The Intel Alert Management System (AMS2) is used in Symantec AntiVirus Corporate Edition Server (SAVCE), Symantec System Center (SSC), and Symantec Quarantine Server. AMS2 listens on TCP Port 38292 and allows SAVCE Administrators to send messages(i.e. email) if a user-specified event occurs.
Symantec was notified of multiple vulnerabilities in AMS2. It is possible to send specially-crafted packets to the targeted server, causing a buffer overflow or allowing arbitrary commands to run, potentially executing arbitrary code. The successful exploitation of these vulnerabilities could result in a possible compromise of the affected products.
AMS2 has not been included in a default install of SAVCE Server or SSC since version 10.0. AMS2 was included in the default install of Quarantine Server prior to SEP 11.0 MR3.
Symantec engineers verified these issues and released an update to address them. Symantec customers should update to the latest maintenance release available through normal update procedures.
Symantec knows of no exploitation of or adverse customer impact from this issue.
Symantec recommends upgrading any vulnerable versions of SAVCE Server or Symantec System Center to SAVCE 10.1 MR10. Vulnerable versions of Quarantine Server 3.5 should be upgraded to SAVCE 10.1 MR10. Vulnerable versions of Quarantine Server 3.6 should be upgraded to SEP 11.0 MR3 or later. SEP users running a version of Quarantine Server from SEP 11.x later than MR2 are not vulnerable. Reporting has replaced AMS2 as the recommended method of alerting. Symantec recommends that customers who are still using AMS2 switch to Reporting to manage alerts in their environments.
If the customer is unable to switch to Reporting immediately or upgrade to a non-vulnerable version then Symantec recommends that the customer either disable AMS2 as a temporary mitigation or completely uninstall AMS2.
As an additional mitigation, Symantec recommends blocking port 38292 in the corporate environment. This will effectively disable the alert service from sending or receiving messages.
As part of normal best practices, Symantec strongly recommends:
- Restrict access to administration or management systems to privileged users.
- Restrict remote access, if required, to trusted/authorized systems only.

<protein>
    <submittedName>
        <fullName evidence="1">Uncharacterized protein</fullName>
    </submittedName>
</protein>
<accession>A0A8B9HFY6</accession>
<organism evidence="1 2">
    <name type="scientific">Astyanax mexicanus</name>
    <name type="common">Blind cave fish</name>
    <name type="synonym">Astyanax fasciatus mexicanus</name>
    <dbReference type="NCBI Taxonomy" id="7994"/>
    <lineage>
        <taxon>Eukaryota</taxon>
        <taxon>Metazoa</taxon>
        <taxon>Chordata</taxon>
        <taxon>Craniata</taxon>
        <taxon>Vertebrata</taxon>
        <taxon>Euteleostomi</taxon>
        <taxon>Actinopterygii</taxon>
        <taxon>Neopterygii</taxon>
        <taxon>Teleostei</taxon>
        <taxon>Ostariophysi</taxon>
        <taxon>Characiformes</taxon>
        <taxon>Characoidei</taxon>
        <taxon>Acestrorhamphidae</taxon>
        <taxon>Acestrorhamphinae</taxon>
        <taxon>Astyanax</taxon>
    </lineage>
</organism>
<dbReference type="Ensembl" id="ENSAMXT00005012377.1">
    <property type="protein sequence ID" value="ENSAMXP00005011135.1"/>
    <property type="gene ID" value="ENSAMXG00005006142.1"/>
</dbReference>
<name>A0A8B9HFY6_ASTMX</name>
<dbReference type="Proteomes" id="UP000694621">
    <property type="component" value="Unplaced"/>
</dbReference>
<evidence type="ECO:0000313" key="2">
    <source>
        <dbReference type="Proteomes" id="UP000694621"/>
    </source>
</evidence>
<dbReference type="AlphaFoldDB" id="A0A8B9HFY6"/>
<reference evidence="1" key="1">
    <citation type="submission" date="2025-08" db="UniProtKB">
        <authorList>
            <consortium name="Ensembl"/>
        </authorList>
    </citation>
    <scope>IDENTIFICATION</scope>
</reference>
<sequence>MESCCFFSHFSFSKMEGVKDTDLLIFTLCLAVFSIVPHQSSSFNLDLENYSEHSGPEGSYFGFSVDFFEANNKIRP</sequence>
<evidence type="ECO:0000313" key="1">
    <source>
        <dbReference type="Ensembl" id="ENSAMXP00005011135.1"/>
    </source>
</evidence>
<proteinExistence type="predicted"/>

- Run under the principle of least privilege where possible to limit the impact of exploit by threats.
- Keep all operating systems and applications updated with the latest vendor patches.
- Follow a multi-layered approach to security. Run both firewall and anti-malware applications, at a minimum, to provide multiple points of detection and protection to both inbound and outbound threats.
- Deploy network and host-based intrusion detection systems to monitor network traffic for signs of anomalous or suspicious activity. This may aid in detection of attacks or malicious activity related to exploitation of latent vulnerabilities.
BID: SecurityFocus (http://www.securityfocus.com
) has assigned Bugtraq ID(BID) 45936 to these vulnerabilities.
CVE: These issues are candidates for the Common Vulnerabilities and Exposures (CVE) list (http://cve.mitre.org
), which standardizes names for security problems. CVE-2010-0110 has been assigned to these vulnerabilities
Symantec takes the security and proper functionality of our products very seriously. As founding members of the Organization for Internet Safety (OISafety), Symantec supports and follows responsible disclosure guidelines
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if you feel you have discovered a security issue in a Symantec product. A member of the Symantec Product Security team will contact you regarding your submission to coordinate any required response. Symantec strongly recommends using encrypted email for reporting vulnerability information to firstname.lastname@example.org
. The Symantec Product Security PGP key can be found at the location below.
Symantec has developed a Product Vulnerability Response document outlining the process we follow in addressing suspected vulnerabilities in our products. This document is available below.
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